Thompson: EdTrust Value-Added Solution Would Make Things Worse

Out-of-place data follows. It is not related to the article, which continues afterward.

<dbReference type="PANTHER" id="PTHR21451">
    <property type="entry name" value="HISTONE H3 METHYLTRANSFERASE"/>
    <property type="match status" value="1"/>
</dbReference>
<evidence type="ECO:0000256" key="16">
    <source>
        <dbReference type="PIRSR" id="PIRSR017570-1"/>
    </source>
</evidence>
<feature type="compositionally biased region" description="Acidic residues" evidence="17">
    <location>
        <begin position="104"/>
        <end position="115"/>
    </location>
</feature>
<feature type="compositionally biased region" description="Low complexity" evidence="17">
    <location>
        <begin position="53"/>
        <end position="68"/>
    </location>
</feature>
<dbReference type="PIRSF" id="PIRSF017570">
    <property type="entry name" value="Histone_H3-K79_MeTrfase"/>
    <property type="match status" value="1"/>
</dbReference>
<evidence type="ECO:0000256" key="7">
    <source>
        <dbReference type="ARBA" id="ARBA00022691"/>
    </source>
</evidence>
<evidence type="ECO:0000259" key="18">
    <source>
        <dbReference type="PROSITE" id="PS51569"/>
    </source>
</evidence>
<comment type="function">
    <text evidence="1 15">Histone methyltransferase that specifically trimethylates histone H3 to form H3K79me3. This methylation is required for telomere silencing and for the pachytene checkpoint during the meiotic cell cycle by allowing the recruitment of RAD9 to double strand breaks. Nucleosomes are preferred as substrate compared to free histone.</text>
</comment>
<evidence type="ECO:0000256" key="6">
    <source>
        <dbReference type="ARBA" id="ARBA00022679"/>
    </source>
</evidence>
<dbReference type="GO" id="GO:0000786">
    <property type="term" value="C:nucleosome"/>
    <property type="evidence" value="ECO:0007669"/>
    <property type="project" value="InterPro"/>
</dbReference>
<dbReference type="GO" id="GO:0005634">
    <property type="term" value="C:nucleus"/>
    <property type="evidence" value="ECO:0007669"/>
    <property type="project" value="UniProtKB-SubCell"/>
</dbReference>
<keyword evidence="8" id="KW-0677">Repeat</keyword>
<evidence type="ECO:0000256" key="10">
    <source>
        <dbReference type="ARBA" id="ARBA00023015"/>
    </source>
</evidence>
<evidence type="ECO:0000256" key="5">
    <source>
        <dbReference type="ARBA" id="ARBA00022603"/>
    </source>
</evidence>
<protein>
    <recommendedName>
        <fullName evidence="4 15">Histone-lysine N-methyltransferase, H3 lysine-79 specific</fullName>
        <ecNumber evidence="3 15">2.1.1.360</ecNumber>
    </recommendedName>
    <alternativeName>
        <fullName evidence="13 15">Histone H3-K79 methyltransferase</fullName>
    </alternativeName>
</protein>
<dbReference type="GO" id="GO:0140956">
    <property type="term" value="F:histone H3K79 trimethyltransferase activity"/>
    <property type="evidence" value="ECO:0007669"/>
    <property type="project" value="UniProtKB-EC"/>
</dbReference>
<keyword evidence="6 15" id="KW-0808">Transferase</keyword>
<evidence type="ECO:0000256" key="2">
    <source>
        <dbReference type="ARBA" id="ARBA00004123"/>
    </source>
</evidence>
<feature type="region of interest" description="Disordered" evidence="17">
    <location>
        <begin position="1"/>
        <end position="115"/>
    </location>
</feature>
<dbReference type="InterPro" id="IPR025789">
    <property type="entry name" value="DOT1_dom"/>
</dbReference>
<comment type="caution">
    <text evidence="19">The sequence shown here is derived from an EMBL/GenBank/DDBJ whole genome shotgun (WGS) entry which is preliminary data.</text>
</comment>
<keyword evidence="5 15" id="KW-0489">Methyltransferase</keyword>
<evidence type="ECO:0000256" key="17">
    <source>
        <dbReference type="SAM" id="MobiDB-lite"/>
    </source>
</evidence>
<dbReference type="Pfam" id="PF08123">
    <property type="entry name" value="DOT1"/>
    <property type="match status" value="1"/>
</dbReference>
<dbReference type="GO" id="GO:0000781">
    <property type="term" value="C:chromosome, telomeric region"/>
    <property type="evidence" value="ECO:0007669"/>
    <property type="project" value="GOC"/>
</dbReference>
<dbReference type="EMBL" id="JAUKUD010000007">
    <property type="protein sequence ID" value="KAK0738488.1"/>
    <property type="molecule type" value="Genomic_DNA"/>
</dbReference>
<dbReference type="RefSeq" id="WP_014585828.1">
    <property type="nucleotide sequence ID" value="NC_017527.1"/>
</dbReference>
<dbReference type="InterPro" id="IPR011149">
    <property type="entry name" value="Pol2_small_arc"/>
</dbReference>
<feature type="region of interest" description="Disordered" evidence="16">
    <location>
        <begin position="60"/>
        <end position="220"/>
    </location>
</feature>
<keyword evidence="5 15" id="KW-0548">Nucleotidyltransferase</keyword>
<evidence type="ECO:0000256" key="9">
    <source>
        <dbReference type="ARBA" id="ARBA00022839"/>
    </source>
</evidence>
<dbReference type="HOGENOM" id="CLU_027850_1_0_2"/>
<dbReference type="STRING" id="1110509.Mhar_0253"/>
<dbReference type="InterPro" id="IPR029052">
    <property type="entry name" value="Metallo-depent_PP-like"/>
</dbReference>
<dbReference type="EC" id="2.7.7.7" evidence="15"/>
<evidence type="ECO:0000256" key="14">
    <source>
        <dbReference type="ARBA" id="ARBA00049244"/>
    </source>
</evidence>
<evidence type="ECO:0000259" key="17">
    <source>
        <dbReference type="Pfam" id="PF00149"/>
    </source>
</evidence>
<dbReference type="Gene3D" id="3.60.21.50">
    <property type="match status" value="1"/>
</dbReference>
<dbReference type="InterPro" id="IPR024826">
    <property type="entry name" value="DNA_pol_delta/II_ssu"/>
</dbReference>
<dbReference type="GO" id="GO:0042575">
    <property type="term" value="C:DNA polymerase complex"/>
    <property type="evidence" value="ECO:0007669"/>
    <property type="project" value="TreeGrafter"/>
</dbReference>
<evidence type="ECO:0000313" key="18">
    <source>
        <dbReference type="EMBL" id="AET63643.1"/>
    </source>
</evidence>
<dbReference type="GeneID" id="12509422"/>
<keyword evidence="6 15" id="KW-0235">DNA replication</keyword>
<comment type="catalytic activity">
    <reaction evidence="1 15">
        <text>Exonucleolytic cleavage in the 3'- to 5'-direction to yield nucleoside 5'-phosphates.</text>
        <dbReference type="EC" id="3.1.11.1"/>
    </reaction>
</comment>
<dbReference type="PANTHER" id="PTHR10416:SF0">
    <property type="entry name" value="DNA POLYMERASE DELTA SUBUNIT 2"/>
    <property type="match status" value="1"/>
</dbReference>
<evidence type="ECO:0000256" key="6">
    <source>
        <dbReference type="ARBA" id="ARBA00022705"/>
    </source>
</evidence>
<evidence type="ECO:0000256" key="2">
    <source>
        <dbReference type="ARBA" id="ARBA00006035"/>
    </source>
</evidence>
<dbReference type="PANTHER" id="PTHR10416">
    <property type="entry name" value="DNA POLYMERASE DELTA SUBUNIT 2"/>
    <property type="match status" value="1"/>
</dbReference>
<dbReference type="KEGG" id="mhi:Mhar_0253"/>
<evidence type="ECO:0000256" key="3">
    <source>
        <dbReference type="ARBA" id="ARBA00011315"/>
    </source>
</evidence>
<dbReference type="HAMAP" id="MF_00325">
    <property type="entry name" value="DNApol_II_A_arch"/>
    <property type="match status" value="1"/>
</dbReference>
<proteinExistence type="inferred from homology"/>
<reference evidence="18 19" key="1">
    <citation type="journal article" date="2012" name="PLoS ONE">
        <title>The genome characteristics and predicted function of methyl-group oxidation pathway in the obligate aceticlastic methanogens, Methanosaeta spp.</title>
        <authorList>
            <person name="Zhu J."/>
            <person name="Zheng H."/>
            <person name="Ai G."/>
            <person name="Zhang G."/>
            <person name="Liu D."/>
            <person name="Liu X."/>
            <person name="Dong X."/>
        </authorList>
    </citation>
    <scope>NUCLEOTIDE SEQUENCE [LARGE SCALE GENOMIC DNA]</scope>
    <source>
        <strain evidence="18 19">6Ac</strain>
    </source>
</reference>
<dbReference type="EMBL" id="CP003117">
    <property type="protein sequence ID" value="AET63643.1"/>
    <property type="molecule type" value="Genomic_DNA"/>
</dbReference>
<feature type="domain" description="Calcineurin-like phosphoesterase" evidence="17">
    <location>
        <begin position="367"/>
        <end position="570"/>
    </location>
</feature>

The Education Trust has issued another report downplaying the evidence that undermines its agenda. "Learning Denied," by Carrie Hahnel and Orville Jackson, again calls for more testing to improve teacher quality at the schools where it is harder to raise test scores. Hahnel and Jackson admit that 11% of the students of even the most effective teachers see declines in their test scores to "below basic." This is an important reminder that there is life, death, and other tragedies outside of the classroom; when there is a downturn in a student's test score trajectory, the decline may not be caused by ineffective teaching. In addition, the EdTrust emphasizes that high value-added English Language Arts teachers in low value-added schools are twice as likely to transfer to low poverty schools but it did not mention the most obvious explanation: the stress of dealing with kids who are more likely to be dealing with extreme trauma. Adding more high-stress testing to the challenges faced in the toughest schools might not be a good way to keep the best teachers in the schools where it is harder to raise test scores. The real issue that needs to be researched is whether teachers with high value-added in effective schools could continue to make the same gains in the toughest schools. Otherwise, value-added evaluations would accelerate the exodus from poor schools. (@drjohnthompson) Image via.